BlindnessBMJ 2010; 341 doi: http://dx.doi.org/10.1136/bmj.c5680 (Published 20 October 2010) Cite this as: BMJ 2010;341:c5680
- Ross Elledge, foundation year 1 doctor, Worcestershire Royal Hospital, Worcester
Blindness could serve as standalone testimony to why José Saramago was awarded the 1998 Nobel prize for literature. In the novel Saramago explores a public health nightmare as a society is faced with an epidemic of contagious blindness. A man goes blind at the traffic lights while sitting in his car; he is helped by a stranger who promptly goes blind himself.
Central to the book is an ophthalmologist who goes blind before he can finish reading the textbooks and stand a chance of solving this affliction. He remains a beacon of hope and solace throughout the book for his blind companions, a voice of reason in a world that is slowly turned upside down as the blindness spreads like wildfire through the city. Despite being powerless to do anything to cure the blindness, he assumes the role of a natural leader and touchstone for sanity, a reference point for all that was civilised and is now lost, a physician in the truest sense of the word. “What good is a doctor without eyes or medicines?” he asks. “You have some authority,” comes the reply from a trusting group of frightened companions.
Saramago’s fictional society descends quickly into chaos as Thomas Hobbes is vindicated and the social contract abandoned. All niceties are done away with, and the state quickly begins to treat the new blind as pariahs, herding them into the wards of an abandoned and ramshackle mental asylum. Here a new order is imposed, as the ophthalmologist and his companions begin to rebuild some semblance of a communal life as they get to grips with a life without vision. Saramago paints a vivid picture of blindness and of being newly deprived of a sense that robs the person of his or her independence in the early stages, and we are witnesses to the pain and anguish of the interns of the asylum as they face this challenge in the most arduous of circumstances.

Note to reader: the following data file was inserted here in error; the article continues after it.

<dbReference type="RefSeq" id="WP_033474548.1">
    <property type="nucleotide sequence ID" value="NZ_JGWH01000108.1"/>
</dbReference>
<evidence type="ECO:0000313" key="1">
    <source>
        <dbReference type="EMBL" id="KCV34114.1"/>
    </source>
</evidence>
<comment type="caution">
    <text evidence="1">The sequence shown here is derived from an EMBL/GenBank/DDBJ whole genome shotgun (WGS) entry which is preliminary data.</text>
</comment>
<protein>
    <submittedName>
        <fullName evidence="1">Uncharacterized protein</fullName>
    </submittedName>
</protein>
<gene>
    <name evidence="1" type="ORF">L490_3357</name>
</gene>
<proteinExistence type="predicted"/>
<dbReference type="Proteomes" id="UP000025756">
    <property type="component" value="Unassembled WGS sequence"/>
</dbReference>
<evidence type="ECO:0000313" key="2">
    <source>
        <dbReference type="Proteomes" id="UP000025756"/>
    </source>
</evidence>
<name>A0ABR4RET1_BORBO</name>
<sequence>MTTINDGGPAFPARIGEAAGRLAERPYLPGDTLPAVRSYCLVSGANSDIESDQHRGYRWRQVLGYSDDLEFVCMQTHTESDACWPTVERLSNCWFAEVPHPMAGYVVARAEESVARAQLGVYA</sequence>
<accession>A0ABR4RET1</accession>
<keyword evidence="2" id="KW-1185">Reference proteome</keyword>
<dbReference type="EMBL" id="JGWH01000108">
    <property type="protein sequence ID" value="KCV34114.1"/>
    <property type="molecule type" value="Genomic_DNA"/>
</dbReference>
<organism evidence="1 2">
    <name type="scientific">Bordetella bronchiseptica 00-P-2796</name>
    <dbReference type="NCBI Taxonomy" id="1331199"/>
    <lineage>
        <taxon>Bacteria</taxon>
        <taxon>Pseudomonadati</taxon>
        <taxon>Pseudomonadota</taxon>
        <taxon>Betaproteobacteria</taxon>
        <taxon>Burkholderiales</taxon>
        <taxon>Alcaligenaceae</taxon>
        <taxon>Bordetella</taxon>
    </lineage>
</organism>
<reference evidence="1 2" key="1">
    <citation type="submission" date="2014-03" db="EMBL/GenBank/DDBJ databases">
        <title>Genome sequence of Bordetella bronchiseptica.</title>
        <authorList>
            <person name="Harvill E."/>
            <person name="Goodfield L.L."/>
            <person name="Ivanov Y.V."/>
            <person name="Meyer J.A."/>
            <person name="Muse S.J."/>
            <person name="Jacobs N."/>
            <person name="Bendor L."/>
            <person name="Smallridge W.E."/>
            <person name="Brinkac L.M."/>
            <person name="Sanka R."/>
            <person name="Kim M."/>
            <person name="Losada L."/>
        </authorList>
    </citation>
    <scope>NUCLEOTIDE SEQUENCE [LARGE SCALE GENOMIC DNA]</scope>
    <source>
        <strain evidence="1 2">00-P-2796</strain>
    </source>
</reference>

The state soon forgets its new wards; and as the food rations begin to tail off the soldiers guarding the asylum become increasingly trigger happy in their nervousness over succumbing to the contagion, and factions begin to arise in the asylum. A band of thugs begin hoarding supplies and holding to ransom the other interns, who “having lost the light of their eyes [have] even lost the guiding spirit of respect.” They are aided by a rare advantage: a man blind from birth can navigate this strange new world that they all inhabit. But there is something that is suspected by many but voiced by no one in this mêlée: the ophthalmologist’s wife can still see. The question remains whether she will use this advantage to do the desperate acts that a desperate situation calls for.
As the asylum fails to contain the growing number of “patients,” our protagonists are returned to a world that they scarcely recognise. How can humanity be regained? How can a society rebuild itself? The ophthalmologist’s wife has the answer, “By organising itself, to organise oneself is, in a way, to have eyes.”
Cite this as: BMJ 2010;341:c5680
A novel by José Saramago
First published, in Portuguese, as Ensaio sobre a Cegueira (Essay on Blindness) in 1995
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